Background: Exposure to air pollution (AP) is an important environmental risk factor for increased risk of cardiovascular morbidity and triggering acute myocardial infarction (AMI). However, there are limited data regarding the clinical impact of AP on long-term major clinical outcomes of AMI patients. This study aimed to evaluate the clinical effects of ambient AP concentration on short-term and 1-year clinical outcomes of AMI patients. Methods: A total of 46,263 eligible patients were enrolled in the Korea Acute Myocardial Infarction (KAMIR) and KAMIR-National Institutes of Health (NIH) registry from January 2006 to December 2015. We performed Cox proportional hazard regression to assess the risk of allcause death and any-revascularization according to the annual average concentration of AP during one-year follow-up period. Results: The assessment of the annual average of air pollutants before symptom date and all-cause death up to 30 days showed the hazard ratio (HR) of SO2 per 1 part per billion (ppb) increase was 1.084 (95% confidence interval [CI]: 1.016-1.157), and particulate matter with diameter of 10 microns or less (PM10) per 1 μg/m3 increase was 1.011 (95% CI: 1.002-1.021). The results of the 30-day and one-year all-cause death showed a similar trend. For SO2, the HR per 1 ppb increase was 1.084 (95% CI: 1.003-1.172), and the HR of PM10 was 1.021 (95% CI: 1.009-1.033) per 1 μg/m3 increase. We observed that SO2, CO, and PM10 were associated with an increased risk of incidence for any-revascularization up to one-year. Conclusion: In some air pollutants, a higher AP concentration was an environmental risk factor for poor prognosis in AMI patients up to 1 year. AMI patients and high-risk individuals need a strategy to reduce or prevent exposure to high AP concentrations.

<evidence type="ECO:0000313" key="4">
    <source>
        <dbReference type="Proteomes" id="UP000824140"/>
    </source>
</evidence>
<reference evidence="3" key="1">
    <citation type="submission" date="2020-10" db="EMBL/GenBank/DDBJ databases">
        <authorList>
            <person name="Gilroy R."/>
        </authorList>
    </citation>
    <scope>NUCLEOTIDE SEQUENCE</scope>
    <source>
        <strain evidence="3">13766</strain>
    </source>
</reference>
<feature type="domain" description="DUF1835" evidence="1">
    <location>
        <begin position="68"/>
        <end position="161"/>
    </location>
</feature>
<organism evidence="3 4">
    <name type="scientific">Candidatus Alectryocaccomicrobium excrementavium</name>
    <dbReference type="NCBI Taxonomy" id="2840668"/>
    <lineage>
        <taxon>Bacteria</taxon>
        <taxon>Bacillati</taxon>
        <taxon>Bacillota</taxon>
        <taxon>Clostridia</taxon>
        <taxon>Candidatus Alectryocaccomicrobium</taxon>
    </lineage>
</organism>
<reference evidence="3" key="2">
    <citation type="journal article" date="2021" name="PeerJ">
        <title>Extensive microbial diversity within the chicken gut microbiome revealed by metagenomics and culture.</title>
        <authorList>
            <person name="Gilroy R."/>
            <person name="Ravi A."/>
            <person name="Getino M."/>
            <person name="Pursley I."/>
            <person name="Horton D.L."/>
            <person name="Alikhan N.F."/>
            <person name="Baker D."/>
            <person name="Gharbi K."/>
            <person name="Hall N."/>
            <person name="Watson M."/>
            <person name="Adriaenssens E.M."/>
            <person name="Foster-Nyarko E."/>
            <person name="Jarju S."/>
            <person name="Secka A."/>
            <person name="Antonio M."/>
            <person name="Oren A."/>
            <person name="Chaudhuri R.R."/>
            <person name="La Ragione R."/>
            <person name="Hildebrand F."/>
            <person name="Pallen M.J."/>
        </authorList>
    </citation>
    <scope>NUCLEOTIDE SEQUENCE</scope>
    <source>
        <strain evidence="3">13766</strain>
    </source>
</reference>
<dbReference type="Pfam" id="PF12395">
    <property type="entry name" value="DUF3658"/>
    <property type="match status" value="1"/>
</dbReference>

|Issue number||8 August|
|Publication status||Published - 2022 Aug|
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